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(Meagan) I love dim sum, especially steamed buns. They’re always a tempting purchase when I shop at the local Asian grocery stores. Pork steamed buns (char siu bao) are a particular favorite, as they’re delicious, and often big enough to be half of a meal. For probably the last year, I’ve been threatening to make my own, but was a bit intimidated by the purported complication and need for specialty ingredients.
Recently, we had a BBQ, and Ben smoked a whole pork shoulder and made his own tropical BBQ sauce—sorry, there’s no recipe for that at the moment. After all the guests had gone, we still had a huge bowl full of pulled pork. Delicious as they are, a body can get tired of eating pulled pork sandwiches, carnitas, and burritos. Enter this Steamed Pork Buns recipe from myrecipes.com. It’s fairly easy, and doesn’t require running out to buy sweet rice flour or anything. Since I already had pulled pork, I ignored the filling portion and concentrated on the dough.
You should never begin a baking or cooking project without checking to make sure you have all of the ingredients, but that’s exactly what I did. Since my version of these buns contains several ingredient substitutions, I’ve included my adapted recipe at the bottom of this post.
To make it a complete meal, I needed a side dish. In addition to dim sum, I’m also a sucker for fried rice, especially Kimchi fried rice. Maangchi.com is my go-to site for Korean cooking, and the Kimchi-bokkeumbap recipe does not disappoint. There’s even a video on how to make it.
Dim sum is delicious, but dim sum with beer is better. While on vacation in Kingston, ON, CA, I discovered that spicy food pairs well with hoppy beers, so I wanted to choose a good beer to complement the pork buns and kimchi fried rice. Naturally, Ben helped with this project. Any pale ale or IPA with pronounced hop character will do, but for this pairing, we settled on Sierra Nevada Torpedo.
The brewery website describes Torpedo as a “hop bomb,”† which makes sense in terms of how much hopping the brew received, but not necessarily when you taste it. Weighing in at 7.2% ABV, this extra IPA has enough presence to complement a very flavorful meal, and though it has plenty of hops, there’s a lot of complexity there, not just bitterness. But hops aren’t the only thing Torpedo brings to the table. Thanks to its stronger build—and, I imagine, the Caramel malt—it has enough backbone to support all those delicious whole hops—Magnum, Crystal, and Citra.†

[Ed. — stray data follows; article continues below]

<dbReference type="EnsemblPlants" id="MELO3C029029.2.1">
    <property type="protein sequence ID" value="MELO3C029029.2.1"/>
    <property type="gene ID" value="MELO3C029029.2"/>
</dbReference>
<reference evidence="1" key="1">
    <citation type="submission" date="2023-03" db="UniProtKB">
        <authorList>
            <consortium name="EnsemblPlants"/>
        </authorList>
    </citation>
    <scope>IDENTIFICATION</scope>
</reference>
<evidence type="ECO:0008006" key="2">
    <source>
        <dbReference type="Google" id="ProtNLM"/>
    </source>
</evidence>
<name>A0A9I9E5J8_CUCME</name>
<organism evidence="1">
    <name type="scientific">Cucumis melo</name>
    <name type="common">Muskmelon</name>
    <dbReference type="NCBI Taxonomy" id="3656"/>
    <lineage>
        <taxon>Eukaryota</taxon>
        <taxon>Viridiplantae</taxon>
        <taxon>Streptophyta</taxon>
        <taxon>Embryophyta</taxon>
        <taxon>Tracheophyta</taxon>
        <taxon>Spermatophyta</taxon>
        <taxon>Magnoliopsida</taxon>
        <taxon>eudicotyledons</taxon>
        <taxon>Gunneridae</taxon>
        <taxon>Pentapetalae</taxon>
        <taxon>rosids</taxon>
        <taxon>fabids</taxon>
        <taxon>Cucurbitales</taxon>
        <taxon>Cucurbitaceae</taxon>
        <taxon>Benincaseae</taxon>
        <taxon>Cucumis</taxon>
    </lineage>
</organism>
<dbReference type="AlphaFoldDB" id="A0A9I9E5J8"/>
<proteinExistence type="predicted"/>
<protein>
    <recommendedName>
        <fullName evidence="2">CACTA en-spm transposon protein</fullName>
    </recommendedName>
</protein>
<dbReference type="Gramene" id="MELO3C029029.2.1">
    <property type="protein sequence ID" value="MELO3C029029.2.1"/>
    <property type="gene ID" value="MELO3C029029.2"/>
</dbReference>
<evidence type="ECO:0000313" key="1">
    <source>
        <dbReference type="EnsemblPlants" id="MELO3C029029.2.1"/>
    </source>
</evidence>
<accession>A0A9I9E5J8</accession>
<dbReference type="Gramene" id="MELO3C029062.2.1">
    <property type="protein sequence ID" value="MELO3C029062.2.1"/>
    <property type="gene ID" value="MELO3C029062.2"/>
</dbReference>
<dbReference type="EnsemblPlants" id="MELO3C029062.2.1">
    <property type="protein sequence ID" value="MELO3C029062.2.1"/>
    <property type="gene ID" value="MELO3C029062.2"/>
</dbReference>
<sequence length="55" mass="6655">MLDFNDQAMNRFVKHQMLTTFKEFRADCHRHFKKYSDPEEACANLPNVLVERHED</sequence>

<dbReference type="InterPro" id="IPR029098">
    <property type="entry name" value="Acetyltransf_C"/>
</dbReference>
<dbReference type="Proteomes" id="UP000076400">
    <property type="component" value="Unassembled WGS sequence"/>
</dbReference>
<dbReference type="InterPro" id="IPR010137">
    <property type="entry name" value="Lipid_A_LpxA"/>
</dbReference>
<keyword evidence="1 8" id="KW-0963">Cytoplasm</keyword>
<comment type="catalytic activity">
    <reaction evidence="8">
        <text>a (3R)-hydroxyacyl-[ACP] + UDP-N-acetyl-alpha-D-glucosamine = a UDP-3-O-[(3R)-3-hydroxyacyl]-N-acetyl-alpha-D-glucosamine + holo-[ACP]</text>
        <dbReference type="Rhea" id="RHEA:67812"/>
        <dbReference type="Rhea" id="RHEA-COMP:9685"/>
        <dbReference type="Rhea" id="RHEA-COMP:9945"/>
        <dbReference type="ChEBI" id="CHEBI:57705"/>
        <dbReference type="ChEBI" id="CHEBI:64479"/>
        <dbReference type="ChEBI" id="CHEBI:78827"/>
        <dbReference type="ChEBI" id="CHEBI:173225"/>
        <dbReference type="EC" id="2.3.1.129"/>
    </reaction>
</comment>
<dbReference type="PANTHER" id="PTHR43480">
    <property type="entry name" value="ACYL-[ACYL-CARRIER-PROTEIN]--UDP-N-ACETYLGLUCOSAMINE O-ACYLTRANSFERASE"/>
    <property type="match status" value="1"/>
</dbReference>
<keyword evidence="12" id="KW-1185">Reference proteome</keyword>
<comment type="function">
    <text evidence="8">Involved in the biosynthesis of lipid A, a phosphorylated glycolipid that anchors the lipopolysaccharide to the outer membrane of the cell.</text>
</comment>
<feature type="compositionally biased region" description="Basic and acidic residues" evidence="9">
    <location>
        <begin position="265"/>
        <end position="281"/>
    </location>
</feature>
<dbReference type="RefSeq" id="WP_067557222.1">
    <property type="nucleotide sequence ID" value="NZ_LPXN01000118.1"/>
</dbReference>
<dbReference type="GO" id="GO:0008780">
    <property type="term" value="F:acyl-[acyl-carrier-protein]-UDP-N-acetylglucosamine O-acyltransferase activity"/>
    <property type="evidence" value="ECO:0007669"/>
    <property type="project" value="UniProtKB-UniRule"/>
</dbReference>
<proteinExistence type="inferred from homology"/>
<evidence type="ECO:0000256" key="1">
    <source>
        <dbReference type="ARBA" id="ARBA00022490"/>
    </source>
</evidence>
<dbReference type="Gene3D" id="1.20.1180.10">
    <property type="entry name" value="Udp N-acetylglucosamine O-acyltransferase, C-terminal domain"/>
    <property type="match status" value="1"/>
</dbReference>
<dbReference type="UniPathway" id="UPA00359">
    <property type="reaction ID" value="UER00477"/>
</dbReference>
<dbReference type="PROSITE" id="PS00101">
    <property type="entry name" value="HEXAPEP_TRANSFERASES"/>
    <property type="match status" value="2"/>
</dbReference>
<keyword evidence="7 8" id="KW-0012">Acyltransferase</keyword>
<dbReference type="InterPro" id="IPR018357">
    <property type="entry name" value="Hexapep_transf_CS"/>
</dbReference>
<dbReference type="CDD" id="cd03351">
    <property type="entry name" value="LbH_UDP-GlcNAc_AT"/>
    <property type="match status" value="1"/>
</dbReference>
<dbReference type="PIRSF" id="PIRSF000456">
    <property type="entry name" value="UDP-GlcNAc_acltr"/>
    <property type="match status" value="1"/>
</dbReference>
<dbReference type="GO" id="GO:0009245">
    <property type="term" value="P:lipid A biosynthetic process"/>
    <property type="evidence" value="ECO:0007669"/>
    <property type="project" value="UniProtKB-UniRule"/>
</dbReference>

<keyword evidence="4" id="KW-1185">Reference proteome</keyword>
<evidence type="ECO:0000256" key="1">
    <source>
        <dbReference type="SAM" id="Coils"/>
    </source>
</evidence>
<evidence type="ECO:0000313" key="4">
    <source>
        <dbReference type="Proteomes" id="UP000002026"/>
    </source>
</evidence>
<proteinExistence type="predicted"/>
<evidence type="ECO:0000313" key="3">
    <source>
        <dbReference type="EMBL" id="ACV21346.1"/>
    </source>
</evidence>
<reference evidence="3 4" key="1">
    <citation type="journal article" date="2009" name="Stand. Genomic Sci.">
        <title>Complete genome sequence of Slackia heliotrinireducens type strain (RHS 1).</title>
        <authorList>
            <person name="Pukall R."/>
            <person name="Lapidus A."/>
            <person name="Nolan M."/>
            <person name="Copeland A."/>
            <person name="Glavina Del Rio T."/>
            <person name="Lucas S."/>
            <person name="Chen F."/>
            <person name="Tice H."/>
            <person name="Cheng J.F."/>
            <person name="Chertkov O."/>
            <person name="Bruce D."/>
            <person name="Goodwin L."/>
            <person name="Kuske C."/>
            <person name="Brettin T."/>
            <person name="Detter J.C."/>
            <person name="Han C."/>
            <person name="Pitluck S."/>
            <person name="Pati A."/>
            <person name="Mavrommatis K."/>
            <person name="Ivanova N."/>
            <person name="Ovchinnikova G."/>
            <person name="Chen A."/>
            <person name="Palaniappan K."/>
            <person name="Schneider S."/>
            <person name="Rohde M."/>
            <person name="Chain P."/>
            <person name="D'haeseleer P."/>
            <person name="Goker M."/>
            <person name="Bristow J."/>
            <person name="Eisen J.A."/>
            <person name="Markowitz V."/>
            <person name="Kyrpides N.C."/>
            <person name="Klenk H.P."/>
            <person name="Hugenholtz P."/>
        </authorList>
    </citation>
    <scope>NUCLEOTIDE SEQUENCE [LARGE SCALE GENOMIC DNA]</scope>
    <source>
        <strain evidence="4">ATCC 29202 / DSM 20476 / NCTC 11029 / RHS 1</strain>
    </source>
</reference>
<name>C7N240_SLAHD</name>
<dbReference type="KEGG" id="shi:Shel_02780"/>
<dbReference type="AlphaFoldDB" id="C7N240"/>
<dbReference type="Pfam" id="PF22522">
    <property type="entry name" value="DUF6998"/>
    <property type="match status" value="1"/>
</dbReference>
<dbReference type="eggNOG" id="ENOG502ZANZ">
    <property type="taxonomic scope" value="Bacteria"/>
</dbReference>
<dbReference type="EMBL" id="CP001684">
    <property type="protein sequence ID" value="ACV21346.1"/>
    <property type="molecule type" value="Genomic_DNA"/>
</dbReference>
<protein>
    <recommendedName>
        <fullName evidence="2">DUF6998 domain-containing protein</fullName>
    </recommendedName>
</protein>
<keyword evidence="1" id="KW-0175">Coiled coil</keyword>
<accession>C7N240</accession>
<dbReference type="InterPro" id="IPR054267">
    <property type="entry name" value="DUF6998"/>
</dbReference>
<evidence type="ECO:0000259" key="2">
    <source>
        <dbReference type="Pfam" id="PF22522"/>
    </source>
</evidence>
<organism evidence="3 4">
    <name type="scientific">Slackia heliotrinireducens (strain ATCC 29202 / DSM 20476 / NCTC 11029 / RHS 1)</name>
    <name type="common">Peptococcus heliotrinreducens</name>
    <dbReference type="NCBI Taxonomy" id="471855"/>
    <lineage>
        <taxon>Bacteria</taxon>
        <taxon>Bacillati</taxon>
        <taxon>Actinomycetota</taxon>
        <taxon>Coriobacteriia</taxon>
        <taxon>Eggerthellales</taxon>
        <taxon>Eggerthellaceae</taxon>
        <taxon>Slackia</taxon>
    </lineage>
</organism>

Kimchi fried rice is a bit spicy, but fruity sweetness (from the tropical BBQ sauce), onion, and a bit of garlic are the dominant notes in this batch of pork buns.
(Ben) At 65 IBU and 7.2% I wouldn’t call SN Torpedo a hop bomb; I feel that it’s a more malt-balanced IPA (or Xipa, Dipa, IIpa, whatever one prefers to call it) with enough piney, citrusy hop character to make it a very pleasant quaff. However, it’s those hoppy notes that really pull through with the smoked pork. You get a very good sense of complimentary umami when pairing the two; I could go into lots of detail about incomplete chains and L-glutamate creating a distinct blah blah, but I won’t.
In short, the nice sharp hops cleanse the tongue of anything lingering from the pork, and then when you take another bite of pork, the smoky sweetness overlays the hops. It’s a continual taste explosion, a carpet bombing of flavors, if you will. The multiple layers of apple, hickory and pecan infused in the pork really come off well with good, fresh, piney west coast hops. And the tropical flavors from the fusion BBQ sauce also blended in well with the citrus notes; I felt that the entire experience was a delicious mélange. If you want some detailed notes, I’m sorry; I don’t really have any, because I ate too fast.
Maangchi. “Kimchi Fried Rice (Kimchi-bokkeumbap).” Maangchi.com. March, 2008. Accessed May 7, 2015.
†”Torpedo® Extra IPA.” Sierra Nevada. Accessed May 7, 2015.
Weinstein, Bruce, and Mark Scarbrough. “Steamed Pork Buns (Char Siu Bao) recipe |Myrecipes.com.” MyRecipes.com. May, 2008. Accessed May 7, 2015.
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